Monday, March 14, 2011

Big Pigs!

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Deer season has been over for about a month now, which means that my father has been interested in fishing for about a month. The problem is, the weather has been pretty crappy on the days that he has wanted to fish. Although willing to sit still for 5 hours at a time, in an uncomfortable tree stand, in the cold and rain (sometimes snow), he is unwilling to fish in the same weather. To each his own, I guess, but I always thought that constant motion keeps you more comfortable.....

But I digress. We have been wanting to hit the water for about two weeks, but the rain has just been torrential. You have to remember, that even when the rain quits, the high water mark isn't for another 24 hours, and even THEN, the mud prevails for days...even weeks! This early in the season, a cold front can dump enough cold rain to drop the water temperature by 5 degrees. Although the weather had been beautiful for 3 or four days, we put off a fishing trip to give the water some recovery time.

So, after church yesterday (3-13-11), we loaded up to hit Guntersville...the Big G. Aubree had been begging to go fishing, and this seemed like a good opportunity to bring her. Not only does she enjoy the fishing, but she is usually a good luck charm. 2 out of my 3 biggest fish have been caught with her in the boat.

Of course, nothing with an older boat is easy. After our victory a few weeks ago, we discovered that the trailer jack had come apart. Now it doesn't telescope, forcing us to lift it up manually. Furthermore, I noticed that the main power switch was turned on. I charged the batter for a few minutes, but had doubts, so I decided to throw an extra battery in the boat. Finally, we were on the way.

We passed Honeycomb, which had a parking lot FULL of boats, and as we pulled into Seibold, we could see dozens of boats fishing the flats and humps. The water was definitely stained, but it didn't seem that high.We put the boat in, and i turned the switch to start the motor. Click. Just like I expected. Dead battery. Guess that extra battery was going to pay off. It isn't new for me to spend time under the cowl of the boat. In fact, I don't think I have fished a tournament without having to work on the boat. Sigh. With the Big Bass Splash coming up, I can only dream of winning that boat. Even if I don't care for Legend boats.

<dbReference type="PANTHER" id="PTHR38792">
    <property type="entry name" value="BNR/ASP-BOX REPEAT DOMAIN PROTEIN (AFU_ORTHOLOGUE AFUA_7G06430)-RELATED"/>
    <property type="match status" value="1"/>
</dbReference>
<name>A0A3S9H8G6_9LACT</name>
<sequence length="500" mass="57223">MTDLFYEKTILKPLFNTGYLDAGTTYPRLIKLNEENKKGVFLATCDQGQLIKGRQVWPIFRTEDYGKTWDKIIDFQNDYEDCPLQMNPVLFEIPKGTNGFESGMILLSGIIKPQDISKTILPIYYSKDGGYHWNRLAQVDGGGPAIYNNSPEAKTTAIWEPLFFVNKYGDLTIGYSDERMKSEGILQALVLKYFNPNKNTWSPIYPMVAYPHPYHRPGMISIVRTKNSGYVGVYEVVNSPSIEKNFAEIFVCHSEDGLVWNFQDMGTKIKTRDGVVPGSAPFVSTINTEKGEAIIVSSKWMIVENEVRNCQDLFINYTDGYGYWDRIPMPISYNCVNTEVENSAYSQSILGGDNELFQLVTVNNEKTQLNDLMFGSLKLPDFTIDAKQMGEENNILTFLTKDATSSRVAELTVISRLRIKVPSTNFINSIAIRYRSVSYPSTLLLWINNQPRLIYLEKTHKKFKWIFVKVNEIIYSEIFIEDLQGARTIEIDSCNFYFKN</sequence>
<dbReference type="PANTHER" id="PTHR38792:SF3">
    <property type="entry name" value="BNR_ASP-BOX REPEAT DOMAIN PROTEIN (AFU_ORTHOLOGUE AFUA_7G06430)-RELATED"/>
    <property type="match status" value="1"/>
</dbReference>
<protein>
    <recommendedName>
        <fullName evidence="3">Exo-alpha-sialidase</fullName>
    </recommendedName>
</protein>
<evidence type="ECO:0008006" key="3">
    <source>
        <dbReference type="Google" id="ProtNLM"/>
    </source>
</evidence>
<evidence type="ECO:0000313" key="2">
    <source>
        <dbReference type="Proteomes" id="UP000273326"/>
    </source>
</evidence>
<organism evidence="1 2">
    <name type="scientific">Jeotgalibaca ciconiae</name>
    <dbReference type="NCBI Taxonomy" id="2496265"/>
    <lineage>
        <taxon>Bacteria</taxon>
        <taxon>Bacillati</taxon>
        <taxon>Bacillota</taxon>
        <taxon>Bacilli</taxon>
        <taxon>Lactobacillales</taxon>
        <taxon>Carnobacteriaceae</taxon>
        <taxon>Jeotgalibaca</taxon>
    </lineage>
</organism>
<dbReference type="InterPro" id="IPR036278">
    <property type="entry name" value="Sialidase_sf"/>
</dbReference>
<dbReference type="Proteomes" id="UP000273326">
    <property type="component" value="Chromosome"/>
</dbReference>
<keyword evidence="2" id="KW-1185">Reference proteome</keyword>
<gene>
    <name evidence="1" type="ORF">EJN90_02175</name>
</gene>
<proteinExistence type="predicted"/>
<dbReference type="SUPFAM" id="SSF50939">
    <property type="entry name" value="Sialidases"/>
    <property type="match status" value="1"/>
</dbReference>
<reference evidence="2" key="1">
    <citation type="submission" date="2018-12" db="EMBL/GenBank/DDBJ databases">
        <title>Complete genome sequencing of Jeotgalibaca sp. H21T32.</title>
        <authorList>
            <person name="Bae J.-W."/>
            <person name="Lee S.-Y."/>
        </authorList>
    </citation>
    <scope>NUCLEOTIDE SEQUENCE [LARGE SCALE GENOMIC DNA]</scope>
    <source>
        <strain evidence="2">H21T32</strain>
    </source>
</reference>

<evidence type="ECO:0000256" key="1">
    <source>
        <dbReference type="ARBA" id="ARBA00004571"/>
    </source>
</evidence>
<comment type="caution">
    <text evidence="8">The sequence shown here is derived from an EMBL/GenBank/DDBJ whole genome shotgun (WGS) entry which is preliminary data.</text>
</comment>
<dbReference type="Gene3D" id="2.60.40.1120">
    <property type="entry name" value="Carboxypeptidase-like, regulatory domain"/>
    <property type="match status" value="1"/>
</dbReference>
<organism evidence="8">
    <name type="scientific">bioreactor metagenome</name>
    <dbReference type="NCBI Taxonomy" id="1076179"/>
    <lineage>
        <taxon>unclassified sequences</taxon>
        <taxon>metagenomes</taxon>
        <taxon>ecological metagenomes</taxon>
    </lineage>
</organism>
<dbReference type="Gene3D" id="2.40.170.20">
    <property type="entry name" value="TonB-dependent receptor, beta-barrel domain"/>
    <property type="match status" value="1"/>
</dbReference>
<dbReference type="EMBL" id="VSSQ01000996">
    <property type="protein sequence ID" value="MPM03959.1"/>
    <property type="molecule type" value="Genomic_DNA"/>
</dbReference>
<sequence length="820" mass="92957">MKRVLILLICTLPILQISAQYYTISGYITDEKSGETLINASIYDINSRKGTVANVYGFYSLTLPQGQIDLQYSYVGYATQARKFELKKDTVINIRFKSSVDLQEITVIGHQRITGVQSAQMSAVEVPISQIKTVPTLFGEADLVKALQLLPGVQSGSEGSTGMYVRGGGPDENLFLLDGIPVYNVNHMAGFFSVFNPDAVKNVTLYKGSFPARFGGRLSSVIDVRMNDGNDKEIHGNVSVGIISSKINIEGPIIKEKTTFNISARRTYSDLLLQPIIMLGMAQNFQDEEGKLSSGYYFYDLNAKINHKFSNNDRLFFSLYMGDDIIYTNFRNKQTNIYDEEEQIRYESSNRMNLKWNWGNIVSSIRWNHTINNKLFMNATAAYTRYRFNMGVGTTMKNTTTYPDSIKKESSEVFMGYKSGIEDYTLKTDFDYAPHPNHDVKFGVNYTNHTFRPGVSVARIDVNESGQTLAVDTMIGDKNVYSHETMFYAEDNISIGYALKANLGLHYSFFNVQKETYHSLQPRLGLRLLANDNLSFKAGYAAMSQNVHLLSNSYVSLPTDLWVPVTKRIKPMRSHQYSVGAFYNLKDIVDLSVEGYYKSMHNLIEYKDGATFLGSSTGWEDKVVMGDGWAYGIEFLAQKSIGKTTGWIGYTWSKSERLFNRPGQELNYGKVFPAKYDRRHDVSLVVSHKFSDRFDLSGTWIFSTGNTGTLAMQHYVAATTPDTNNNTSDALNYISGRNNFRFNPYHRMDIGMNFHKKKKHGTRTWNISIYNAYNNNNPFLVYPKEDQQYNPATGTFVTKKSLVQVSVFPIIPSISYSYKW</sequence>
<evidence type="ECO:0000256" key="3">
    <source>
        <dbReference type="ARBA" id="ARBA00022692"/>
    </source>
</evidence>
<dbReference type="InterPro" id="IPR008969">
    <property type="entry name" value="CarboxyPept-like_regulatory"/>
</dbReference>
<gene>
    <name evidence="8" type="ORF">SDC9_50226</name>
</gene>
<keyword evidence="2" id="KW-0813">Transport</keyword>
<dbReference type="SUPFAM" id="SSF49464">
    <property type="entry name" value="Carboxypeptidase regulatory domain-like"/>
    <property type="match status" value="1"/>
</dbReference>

Ok. Got the motor going. I wanted to start working on my gameplan for Big Bass Splash, which is the 26th-27th.
Last year, almost to the day, Josh and I discovered a little tweak to a gameplan that I had been using for weeks. There is a HUGE flat out of Seibold (Im not going to say anything more until after the tournament, although nobody reads this). We found a 4-6 foot contour line which snaked around the shore, about 75 yards offshore. We threw modified swimbaits and had one of the best days ever. I will post about it later. Anyway, the flat has some humps, and is adjacent to the channel.

With the water as muddy as it was(1 foot visibility) and chilled off (53 degrees) I opted for one of my other proven powerbait methods. I went to the Xcaliber XR75 One Knocker in Royal red. While most people prefer the Rayburn Red, I find that the Royal red offers more of a visible spectrum than the Rayburn. Rayburn is a bright red with gold trim. Royal transitions from yellow on the belly to orange, to red, to purple. I feel like, with the water as it is, it can filter certain colors, but not others. I don't know WHAT colors, but it's better to present a variety. As I have said before, almost EVERY rattle bait has 6 or so rattles. The fish can hear them coming. That means that once they learn what that sound is, to get out of the way. The one knocker is a single tungsten rattle. Im not saying no one uses it....but it is about 10 dollars a lure. There isn't a single lure I own that calls in big fish.